Dig the big bang

In Annie Hall, young Woody Allen explains to his doctor that he won’t do his homework because the universe is expanding, so what’s the point? His mother exasperatedly tells him, “You’re here in Brooklyn. Brooklyn is not expanding!”

I post this because I’ve been reading Coming Of Age In The Milky Way by Tim Ferris, as good a summary of the state of cosmology between two covers as a person could ask for. Thinking about the horrifying enormousness and ancientness of the universe might have depressed Woody Allen, but it has a paradoxically calming effect on me. Reading books like Ferris’ is my favorite form of meditation.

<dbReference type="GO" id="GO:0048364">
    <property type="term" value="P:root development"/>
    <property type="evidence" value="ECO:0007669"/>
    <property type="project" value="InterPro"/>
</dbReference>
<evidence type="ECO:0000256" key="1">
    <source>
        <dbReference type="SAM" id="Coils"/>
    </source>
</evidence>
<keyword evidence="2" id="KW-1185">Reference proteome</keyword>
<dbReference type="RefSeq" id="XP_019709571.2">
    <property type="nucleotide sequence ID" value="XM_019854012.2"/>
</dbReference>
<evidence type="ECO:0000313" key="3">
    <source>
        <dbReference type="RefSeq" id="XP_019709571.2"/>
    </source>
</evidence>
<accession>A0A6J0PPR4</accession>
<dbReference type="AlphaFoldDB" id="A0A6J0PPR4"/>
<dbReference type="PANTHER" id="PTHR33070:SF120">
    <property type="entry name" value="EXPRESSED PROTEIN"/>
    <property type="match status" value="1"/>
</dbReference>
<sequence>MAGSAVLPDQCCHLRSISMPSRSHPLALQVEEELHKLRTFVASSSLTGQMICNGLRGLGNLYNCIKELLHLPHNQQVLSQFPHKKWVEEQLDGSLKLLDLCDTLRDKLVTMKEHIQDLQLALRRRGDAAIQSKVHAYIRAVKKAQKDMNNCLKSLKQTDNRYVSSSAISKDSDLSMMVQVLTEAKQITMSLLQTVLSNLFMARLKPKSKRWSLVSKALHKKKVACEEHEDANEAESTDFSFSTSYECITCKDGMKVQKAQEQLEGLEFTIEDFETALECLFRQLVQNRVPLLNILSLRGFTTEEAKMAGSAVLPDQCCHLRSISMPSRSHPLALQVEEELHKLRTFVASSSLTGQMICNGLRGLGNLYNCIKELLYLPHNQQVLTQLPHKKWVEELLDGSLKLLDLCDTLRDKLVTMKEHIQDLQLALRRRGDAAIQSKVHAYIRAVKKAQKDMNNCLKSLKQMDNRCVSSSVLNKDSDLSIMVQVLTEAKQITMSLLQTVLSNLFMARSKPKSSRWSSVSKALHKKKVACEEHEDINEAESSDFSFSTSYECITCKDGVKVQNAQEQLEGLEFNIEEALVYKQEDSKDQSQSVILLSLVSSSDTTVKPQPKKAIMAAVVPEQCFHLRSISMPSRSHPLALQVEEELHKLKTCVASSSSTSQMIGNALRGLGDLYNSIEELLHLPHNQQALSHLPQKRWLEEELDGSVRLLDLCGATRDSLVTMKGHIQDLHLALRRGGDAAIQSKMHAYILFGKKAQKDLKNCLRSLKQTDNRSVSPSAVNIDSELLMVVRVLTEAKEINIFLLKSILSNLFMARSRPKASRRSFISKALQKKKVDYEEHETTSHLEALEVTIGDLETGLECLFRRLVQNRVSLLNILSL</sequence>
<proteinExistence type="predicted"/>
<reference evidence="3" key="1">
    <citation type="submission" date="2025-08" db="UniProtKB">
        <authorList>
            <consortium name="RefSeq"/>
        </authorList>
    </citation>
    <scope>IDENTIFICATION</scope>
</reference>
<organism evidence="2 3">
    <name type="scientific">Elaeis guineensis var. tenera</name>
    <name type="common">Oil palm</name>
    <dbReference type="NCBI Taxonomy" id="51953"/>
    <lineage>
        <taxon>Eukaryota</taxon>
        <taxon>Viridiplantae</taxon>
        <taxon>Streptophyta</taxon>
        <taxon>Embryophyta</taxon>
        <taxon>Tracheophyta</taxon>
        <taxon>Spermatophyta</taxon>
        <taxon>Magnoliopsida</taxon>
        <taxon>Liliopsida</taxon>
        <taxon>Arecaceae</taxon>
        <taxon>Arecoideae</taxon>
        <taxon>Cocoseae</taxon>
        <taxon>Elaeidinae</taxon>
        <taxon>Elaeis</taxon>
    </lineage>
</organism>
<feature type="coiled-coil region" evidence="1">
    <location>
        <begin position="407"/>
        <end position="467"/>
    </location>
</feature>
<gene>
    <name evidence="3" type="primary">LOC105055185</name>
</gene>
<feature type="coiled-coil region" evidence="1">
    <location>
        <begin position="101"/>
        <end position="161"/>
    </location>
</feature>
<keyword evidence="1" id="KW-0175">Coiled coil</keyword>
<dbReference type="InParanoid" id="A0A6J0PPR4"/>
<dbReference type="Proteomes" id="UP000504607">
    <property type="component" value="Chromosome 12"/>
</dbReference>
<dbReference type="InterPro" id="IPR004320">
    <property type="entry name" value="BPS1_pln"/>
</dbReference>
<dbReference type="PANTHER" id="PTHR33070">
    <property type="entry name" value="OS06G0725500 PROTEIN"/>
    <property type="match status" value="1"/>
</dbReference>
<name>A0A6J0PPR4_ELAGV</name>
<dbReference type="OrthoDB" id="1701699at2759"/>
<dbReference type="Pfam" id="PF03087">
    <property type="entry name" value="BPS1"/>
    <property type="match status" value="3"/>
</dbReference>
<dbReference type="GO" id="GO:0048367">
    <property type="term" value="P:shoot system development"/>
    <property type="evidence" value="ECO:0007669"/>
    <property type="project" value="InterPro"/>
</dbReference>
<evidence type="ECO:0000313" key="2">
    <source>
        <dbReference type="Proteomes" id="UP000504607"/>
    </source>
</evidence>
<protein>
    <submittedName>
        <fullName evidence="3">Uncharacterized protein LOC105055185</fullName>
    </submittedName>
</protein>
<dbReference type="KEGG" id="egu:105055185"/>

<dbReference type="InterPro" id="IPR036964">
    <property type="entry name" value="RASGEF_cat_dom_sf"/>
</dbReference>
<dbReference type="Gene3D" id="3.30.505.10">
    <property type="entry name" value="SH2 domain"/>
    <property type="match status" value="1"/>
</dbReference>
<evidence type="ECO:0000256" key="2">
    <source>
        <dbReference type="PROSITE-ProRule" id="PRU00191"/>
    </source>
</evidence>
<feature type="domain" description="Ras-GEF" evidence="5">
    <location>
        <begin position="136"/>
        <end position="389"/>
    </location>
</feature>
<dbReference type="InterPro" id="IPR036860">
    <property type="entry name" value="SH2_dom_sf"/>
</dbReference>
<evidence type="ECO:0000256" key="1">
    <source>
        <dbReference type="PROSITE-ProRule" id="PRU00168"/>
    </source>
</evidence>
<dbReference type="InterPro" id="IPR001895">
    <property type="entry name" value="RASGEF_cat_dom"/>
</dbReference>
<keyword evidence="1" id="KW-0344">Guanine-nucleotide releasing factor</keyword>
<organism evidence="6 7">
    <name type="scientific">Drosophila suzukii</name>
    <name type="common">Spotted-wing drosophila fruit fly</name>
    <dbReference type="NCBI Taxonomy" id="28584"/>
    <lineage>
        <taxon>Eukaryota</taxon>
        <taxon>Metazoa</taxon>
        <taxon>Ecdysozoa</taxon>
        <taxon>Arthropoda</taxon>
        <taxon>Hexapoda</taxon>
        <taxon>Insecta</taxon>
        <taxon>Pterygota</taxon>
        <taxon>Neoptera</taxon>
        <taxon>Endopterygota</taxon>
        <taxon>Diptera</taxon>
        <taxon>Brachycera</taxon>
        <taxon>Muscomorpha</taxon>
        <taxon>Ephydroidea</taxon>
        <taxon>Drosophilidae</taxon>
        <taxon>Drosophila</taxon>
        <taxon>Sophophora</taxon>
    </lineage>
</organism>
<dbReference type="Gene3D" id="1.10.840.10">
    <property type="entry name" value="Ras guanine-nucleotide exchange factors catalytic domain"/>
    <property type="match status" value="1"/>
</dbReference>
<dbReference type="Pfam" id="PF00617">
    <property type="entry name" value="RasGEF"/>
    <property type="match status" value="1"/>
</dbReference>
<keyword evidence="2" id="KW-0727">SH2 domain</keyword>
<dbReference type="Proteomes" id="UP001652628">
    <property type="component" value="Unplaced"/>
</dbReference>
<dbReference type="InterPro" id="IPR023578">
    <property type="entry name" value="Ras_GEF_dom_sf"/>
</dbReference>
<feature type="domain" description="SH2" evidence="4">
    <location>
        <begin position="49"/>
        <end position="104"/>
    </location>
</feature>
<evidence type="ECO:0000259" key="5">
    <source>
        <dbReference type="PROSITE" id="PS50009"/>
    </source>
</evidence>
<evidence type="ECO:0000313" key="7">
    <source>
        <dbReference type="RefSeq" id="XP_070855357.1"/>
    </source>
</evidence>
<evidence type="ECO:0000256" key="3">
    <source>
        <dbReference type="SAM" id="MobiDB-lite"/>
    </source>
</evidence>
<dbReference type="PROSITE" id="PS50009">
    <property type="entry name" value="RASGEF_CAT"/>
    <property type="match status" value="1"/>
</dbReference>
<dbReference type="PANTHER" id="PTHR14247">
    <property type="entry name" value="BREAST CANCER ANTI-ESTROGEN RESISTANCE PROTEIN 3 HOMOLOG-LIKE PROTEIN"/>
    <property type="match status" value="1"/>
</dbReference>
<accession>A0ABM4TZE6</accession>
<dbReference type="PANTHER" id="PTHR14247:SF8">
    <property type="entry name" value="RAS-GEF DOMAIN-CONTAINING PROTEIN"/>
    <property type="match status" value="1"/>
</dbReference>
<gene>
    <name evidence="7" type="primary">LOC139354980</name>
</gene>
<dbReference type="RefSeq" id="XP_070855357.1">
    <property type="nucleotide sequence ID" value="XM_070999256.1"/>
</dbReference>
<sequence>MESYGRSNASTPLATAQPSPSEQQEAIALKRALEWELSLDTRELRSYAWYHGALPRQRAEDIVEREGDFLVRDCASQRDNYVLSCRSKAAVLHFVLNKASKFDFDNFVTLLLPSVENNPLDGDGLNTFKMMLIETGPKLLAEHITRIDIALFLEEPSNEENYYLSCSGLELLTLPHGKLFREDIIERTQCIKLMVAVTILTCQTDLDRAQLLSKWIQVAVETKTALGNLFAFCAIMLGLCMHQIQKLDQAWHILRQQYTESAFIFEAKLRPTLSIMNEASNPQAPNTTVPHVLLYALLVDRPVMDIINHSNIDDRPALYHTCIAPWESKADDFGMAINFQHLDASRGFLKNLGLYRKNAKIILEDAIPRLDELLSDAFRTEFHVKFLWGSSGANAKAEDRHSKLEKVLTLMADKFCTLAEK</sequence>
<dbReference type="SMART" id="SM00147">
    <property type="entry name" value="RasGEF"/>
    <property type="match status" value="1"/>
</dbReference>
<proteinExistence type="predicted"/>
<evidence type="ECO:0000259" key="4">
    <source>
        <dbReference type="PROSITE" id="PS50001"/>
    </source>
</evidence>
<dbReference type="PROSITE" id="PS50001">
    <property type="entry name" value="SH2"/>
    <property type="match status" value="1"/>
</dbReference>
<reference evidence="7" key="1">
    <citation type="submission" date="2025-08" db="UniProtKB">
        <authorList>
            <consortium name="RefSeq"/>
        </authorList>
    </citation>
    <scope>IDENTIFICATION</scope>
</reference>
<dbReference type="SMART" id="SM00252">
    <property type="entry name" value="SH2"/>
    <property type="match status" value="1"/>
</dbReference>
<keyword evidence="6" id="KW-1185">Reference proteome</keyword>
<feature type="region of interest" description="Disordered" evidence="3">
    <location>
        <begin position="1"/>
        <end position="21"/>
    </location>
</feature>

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Human technology is part of nature

Humans are animals. Our tools are extensions of our bodies into the environment, like beavers and beaver ponds, coral and coral reefs, plants and oxygen. We’re unusual in the extent of our bodies’ impact on our environment, but plenty of other organism shape their environment to suit their needs. Technology is part of our extended phenotype, as much a part of us as our social groups. We’re part of nature, and so is everything we make and use.

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